Indian EAM’s visit to Serbia: What you need to know?

Indian External Affairs Minister - Dr S Jaishankar/ Image: HT

Where is Serbia?

Serbia is a European nation at the crossroads of Central and Southeast Europe. This former Yugoslavian country has a population of 7.2 million people

Image: Department of Peacekeeping Operation Cartographic Section/UN

Why Sudden Interest in Serbia?

Indian External Affairs is visiting Serbia on the invitation of First Deputy Prime Minister and Minister of Foreign Affairs of Serbia – Ivica Dacic. During the visit, Dr Jaishankar apart from holding bilateral delegation-level talks with his counterpart will meet President of Serbia and President of Serbian National Assembly (Speaker).

Serbia is a small country with a growing economy. It ranks at 48th place in ease of doing business. According to the World Bank report, Serbia’s ease of doing business score improved from 73.32 in Doing Business 2018 to 73.49 in Doing Business 2019.

Eastern Europe has always been considered a potential market, and Indian engagement in the reason is minimal, with an ally like Serbia, New Delhi can connect well with the Balkan region.

What can India gain?

India-Serbia bilateral trade during January-December 2018 amounted to $214.8 million, an increase of 8.2% compared to the same period in 2017, with Indian exports to Serbia valued at $202.6 million and Serbian exports to India at $12.2 million.

However, this trade is having a marginal value if seen with respect to China, Beijing’s trade with Serbia has been tripled between 2005 and 2016. Currently, it stands at a whopping $1.6 billion. However, in this trade relation, trade margin is relationship: China exports $1 billion in goods, whereas Serbia exports $1 million of goods to China. Investments are rising because the Belgrade government is able to move quickly as a non-EU member.

India can enhance trade and investments with Serbia. It can be a strategic point to penetrate the Eastern Europe market.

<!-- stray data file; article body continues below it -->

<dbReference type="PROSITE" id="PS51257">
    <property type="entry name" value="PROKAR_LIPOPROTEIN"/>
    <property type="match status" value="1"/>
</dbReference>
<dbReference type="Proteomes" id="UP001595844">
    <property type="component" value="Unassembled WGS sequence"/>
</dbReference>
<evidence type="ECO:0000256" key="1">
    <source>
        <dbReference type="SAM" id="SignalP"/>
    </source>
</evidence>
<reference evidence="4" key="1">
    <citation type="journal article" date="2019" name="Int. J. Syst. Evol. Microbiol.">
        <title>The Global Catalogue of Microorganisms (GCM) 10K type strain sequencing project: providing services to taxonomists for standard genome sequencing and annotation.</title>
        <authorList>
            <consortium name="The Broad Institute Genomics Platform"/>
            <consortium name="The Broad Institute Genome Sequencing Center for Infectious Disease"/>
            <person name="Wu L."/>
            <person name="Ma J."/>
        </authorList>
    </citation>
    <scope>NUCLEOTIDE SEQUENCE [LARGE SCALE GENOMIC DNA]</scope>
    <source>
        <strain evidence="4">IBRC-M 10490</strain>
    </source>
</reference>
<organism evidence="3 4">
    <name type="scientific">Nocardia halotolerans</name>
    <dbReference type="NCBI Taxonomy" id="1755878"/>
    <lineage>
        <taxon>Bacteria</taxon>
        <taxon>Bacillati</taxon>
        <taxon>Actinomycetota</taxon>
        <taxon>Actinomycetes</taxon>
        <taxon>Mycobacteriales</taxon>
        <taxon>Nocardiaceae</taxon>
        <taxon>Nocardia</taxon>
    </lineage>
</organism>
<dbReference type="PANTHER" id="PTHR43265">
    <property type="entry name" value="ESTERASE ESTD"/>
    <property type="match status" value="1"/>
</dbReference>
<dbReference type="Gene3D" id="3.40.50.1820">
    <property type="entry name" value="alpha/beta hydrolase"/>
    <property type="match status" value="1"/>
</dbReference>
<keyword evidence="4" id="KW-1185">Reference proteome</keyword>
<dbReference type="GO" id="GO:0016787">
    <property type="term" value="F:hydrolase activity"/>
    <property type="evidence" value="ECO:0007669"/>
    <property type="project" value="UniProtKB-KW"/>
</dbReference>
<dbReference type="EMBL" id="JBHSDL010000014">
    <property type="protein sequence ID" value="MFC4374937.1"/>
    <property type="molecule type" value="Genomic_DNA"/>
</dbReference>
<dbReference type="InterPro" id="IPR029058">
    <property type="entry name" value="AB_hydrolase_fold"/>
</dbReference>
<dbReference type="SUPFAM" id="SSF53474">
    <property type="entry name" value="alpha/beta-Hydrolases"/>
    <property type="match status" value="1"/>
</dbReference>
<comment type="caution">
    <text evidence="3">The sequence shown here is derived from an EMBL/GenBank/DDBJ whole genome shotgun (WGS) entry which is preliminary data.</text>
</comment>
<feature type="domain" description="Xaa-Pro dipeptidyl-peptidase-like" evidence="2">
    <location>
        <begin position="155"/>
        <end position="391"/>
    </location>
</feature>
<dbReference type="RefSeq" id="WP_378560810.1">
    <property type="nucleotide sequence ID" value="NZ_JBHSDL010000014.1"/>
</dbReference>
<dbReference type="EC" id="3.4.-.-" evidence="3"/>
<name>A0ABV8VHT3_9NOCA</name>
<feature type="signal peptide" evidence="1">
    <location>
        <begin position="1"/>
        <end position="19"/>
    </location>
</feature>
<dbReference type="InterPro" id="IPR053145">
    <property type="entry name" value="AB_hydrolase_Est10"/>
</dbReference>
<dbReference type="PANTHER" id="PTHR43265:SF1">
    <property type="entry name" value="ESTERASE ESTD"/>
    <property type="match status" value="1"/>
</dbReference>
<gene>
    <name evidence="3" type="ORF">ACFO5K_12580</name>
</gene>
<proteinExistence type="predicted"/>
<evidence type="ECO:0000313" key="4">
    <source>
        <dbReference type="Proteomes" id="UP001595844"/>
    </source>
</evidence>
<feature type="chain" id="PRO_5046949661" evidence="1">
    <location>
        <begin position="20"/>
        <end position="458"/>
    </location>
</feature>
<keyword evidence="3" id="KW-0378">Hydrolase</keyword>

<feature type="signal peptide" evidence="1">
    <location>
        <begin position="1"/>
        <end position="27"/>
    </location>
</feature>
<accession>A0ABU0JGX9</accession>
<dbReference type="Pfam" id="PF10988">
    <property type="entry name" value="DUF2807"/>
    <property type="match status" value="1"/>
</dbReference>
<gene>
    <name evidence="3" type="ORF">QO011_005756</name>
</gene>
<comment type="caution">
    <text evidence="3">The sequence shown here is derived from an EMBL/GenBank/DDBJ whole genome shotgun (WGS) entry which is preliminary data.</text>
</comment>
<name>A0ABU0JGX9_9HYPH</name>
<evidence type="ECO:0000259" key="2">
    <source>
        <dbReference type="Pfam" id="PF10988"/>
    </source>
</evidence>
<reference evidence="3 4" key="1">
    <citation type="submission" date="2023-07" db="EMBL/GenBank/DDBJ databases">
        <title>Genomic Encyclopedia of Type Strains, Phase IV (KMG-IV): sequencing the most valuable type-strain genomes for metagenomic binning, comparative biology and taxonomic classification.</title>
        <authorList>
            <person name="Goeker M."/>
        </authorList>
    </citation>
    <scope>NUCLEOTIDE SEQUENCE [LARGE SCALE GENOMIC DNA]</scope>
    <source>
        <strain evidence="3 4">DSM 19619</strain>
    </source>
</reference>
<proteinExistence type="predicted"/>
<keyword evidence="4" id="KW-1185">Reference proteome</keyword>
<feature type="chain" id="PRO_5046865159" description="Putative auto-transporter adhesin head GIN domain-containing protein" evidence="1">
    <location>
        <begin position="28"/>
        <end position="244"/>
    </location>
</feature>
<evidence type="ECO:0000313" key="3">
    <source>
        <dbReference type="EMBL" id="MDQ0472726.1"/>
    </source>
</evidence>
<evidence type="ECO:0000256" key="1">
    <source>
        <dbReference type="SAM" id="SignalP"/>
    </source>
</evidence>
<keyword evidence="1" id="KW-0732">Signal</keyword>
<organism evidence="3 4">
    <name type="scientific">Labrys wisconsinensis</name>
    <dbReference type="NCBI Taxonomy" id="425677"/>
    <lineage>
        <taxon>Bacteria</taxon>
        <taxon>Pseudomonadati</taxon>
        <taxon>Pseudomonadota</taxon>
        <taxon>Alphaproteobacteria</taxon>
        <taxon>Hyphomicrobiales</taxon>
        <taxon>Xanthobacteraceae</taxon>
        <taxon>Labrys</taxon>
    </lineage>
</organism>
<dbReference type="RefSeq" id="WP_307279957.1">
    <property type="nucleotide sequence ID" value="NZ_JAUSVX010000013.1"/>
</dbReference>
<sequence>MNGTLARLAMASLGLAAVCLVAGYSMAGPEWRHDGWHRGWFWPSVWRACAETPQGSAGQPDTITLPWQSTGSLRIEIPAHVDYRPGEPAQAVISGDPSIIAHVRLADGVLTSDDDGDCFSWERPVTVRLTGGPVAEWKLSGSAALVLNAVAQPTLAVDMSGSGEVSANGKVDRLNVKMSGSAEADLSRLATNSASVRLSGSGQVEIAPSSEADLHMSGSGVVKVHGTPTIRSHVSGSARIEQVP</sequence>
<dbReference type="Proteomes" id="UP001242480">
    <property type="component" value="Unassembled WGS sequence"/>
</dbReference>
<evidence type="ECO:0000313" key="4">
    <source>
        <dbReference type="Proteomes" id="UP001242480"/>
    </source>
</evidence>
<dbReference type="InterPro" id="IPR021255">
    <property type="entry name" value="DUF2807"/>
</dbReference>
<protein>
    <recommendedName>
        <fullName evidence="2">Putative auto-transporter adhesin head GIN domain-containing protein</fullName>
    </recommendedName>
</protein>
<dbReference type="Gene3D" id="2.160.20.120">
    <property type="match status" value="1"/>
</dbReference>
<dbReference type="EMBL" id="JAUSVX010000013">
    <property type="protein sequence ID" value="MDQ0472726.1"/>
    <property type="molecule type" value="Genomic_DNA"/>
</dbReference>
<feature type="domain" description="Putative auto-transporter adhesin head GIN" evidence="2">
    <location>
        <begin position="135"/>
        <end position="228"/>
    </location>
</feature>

High-Level Visits

Till now, no Indian head of state visited Serbia, there have been only MoS-level visits since the establishment of diplomatic relations between the two countries.

On the other hand, Chinese president Xi Jinping visited Serbia in 2018 and both the countries agreed on a $3 billion package of economic investments and military purchases which will further boost Chinese influence in Serbia.

Challenges from the Dragon

Serbian President Aleksandar Vucic and Chinese President Xi Jinping in Beijing in May 2017. Photo: EPA/WANG ZHAO/POOL

China is playing an increasingly active role in Serbia, as part of its expansion in Central and Eastern Europe.

A non-EU member, Serbia claims to have become one of China’s best friends in Europe. Beijing has engaged in a number of massive projects in the Balkans, although the most high-profile one, the Belgrade-Budapest high-speed railway, has failed to materialize so far.

“Just as Serbia supports the one-China policy, China supports Serbia as its best and most stable friend in southeastern Europe,” Serbian Deputy Prime Minister Bozidar Delic said in Beijing in 2009.

Diaspora

According to Indian Embassy at Belgrade, “There is practically no Indian community in Serbia”

On the other hand, it is hard not to notice the Chinese presence in Belgrade. First, there are more Chinese nationals in the Serbian capital than in most European cities. Many are tourists, businessmen, or employees of major Chinese companies, such as Huawei, a semi-private Chinese company with a very visible presence in Belgrade (as in other countries, it has been supplying equipment to government entities), or the Bank of China, which has opened a representative office there.

What’s special?

The unanimous UNGA resolution admitting the FRY into the UN on November 1, 2000, was co-sponsored by 70 member-countries including India. India and Serbia have since developed a good track record of cooperation in multilateral fora in terms of mutual support and reciprocal arrangements for elections in multilateral bodies. Serbia supported India’s candidature for a non-permanent seat in the Security Council in 2011-12. India has also extended support to Serbia on the Kosovo issue whenever the matter came up at the United Nations.

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The views and opinions expressed in this article are those of the author and do not necessarily reflect the views of The Kootneeti Team

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Akshat Verma

Akshat Verma is an Associate Editor at The Kootneeti. His area of interest includes India-Pakistan-China relations and Indian Foreign Policy. He can be reached at team@thekootneeti.com || Twitter: @akshat_ver

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